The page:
Dazed and Confused: What’s Wrong with Crypto Libraries? — Related Work

15 Jun 2024


(1) Mohammadreza Hazhirpasand, University of Bern, Bern, Switzerland;

(2) Oscar Nierstrasz, University of Bern, Bern, Switzerland;

(3) Mohammad Ghafari, University of Auckland, Auckland, New Zealand.

Kafader and Ghafari developed FluentCrypto with the goal of creating usable and secure crypto APIs for developers [13]. FluentCrypto hides the low-level complexities that involve using a native API and provides a task-based solution that novices can use without crypto knowledge. It also allows crypto experts to configure the API as they find fit and uses a set of pre-defined rules to determine the configuration is secure. Green et al. proposed ten principles to aid library developers in reducing the possibility of API misuses [3]. For instance, one of the principles is to make defaults safe and unambiguous in APIs. This principle can significantly lessen the hardship of developers as we have witnessed their confusion about default values in library interoperability and encryption/decryption themes. Reviewing 2491 Stack Overflow questions in relation to seven crypto libraries, Patnaik et al. identified 16 underlying usability issues in crypto libraries [6]. There is a common theme between their work and this study, which is the demand for example code snippets. However, their objective was to investigate the usability of crypto APIs, whereas we grouped the problems into themes based on the technical perspective. Developers refer to Stack Overflow as popular documentation. Parnin et al. studied three popular non-crypto APIs (Android, GWT, Java) to observe the quality and dynamics of the Stack Overflow documentation for these APIs [14]. They found that the crowd generated a rich source of content containing code examples, which are viewed by a majority of developers. For instance, more than 35 000 developers contributed to Android API discussions, which covers 87% of the classes and has been viewed over 80 million times. However, with the massive number of discussions, there is a small pool of experts available to answer the questions. Hou et al. conducted a manual analysis on a set of newsgroup discussions to understand developer problems in using APIs [15]. They described 15 obstacles, e.g., unclear API semantics by design or wrong parameter values, which hinder developers, and alleviating such obstacles increases the accessibility of APIs. Hazhirpasand et al. conducted a large-scale study on crypto-related posts on Stack Overflow by using Latent Dirichlet Allocation (LDA), which is a generative statistical model, to cluster 91 954 questions [4]. They found three high-level themes in developers’ questions, namely digital certificate, programming issues, and password/hashing. In contrast, we reported more elaborated themes of issues specifically related to crypto libraries and excluded configurational problems and general-purpose crypto questions. A recent study analyzed 489 Java projects in which the majority of APIs (i.e., 13 of 15) were misused at least once [16]. In addition, contacting the developers showed that security warnings in the documentation of crypto APIs are rare. Consequently, based on a recent survey, developers incline to resolve their crypto issues on Stack Overflow, where the authenticity of the provided answers is debatable [17].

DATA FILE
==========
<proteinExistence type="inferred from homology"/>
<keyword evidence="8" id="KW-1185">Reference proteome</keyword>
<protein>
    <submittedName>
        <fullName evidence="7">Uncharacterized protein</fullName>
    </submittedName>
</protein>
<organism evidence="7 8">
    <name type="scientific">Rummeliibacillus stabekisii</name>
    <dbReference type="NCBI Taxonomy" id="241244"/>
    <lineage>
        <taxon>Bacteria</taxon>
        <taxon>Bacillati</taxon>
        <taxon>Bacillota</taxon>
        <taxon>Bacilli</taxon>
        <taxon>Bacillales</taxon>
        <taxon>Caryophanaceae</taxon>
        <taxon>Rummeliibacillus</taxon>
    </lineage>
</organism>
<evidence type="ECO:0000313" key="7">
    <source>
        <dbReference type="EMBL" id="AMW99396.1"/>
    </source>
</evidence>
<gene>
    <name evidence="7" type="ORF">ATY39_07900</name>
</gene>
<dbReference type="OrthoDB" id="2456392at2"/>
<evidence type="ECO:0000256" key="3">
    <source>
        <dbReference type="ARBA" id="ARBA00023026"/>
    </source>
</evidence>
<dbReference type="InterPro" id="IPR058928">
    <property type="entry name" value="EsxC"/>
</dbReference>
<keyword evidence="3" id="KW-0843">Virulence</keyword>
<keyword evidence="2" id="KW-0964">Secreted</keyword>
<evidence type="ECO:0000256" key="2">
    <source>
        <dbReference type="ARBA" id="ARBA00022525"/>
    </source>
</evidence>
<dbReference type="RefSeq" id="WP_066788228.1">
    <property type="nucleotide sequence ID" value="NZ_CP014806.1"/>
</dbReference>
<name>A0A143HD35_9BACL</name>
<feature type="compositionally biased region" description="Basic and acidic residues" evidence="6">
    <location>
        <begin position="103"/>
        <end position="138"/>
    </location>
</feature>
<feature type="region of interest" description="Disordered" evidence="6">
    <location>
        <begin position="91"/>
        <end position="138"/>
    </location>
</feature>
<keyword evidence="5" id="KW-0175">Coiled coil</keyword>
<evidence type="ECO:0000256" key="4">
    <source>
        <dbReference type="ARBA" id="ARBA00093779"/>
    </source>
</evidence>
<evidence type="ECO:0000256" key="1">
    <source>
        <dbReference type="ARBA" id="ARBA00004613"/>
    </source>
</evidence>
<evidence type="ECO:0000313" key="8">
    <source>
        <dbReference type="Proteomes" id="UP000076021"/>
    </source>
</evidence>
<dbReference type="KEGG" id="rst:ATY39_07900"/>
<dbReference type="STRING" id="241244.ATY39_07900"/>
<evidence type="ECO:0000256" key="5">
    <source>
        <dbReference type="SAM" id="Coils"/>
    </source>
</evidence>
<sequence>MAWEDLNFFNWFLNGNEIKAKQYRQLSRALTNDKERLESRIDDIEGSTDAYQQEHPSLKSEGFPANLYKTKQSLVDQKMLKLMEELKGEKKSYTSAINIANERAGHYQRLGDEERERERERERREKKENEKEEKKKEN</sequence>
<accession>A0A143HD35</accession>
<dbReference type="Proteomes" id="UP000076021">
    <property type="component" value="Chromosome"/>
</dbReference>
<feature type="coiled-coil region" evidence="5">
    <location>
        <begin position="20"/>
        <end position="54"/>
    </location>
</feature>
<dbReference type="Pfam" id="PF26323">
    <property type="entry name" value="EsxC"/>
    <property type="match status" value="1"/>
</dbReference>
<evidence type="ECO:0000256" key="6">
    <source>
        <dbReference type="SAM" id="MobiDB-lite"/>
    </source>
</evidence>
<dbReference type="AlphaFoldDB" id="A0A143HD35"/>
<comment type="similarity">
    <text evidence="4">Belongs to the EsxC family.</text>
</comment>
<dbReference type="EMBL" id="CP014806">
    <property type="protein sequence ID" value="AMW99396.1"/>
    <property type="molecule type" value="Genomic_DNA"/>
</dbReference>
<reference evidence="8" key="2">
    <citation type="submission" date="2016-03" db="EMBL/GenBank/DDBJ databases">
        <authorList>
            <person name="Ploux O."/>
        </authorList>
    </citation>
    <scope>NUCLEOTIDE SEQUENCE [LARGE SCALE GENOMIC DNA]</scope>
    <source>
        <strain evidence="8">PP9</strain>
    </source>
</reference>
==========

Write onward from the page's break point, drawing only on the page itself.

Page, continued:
This paper is available on arxiv under CC BY 4.0 DEED license.